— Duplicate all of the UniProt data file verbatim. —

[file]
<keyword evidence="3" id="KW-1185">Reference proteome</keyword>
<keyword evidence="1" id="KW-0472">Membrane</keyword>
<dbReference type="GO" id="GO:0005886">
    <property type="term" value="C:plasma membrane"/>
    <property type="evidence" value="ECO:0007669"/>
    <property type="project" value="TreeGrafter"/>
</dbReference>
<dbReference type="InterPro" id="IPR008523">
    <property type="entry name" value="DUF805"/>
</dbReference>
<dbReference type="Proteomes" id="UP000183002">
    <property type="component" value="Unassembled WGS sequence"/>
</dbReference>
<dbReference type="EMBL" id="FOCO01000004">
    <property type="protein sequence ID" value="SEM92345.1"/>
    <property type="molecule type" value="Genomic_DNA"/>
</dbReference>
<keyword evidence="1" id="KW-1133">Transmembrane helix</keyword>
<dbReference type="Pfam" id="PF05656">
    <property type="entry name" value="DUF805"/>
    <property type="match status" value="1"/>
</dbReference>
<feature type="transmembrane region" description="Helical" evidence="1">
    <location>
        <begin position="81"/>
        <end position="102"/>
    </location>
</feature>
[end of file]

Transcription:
<keyword evidence="3" id="KW-1185">Reference proteome</keyword>
<keyword evidence="1" id="KW-0472">Membrane</keyword>
<dbReference type="GO" id="GO:0005886">
    <property type="term" value="C:plasma membrane"/>
    <property type="evidence" value="ECO:0007669"/>
    <property type="project" value="TreeGrafter"/>
</dbReference>
<dbReference type="InterPro" id="IPR008523">
    <property type="entry name" value="DUF805"/>
</dbReference>
<dbReference type="Proteomes" id="UP000183002">
    <property type="component" value="Unassembled WGS sequence"/>
</dbReference>
<dbReference type="EMBL" id="FOCO01000004">
    <property type="protein sequence ID" value="SEM92345.1"/>
    <property type="molecule type" value="Genomic_DNA"/>
</dbReference>
<keyword evidence="1" id="KW-1133">Transmembrane helix</keyword>
<dbReference type="Pfam" id="PF05656">
    <property type="entry name" value="DUF805"/>
    <property type="match status" value="1"/>
</dbReference>
<feature type="transmembrane region" description="Helical" evidence="1">
    <location>
        <begin position="81"/>
        <end position="102"/>
    </location>
</feature>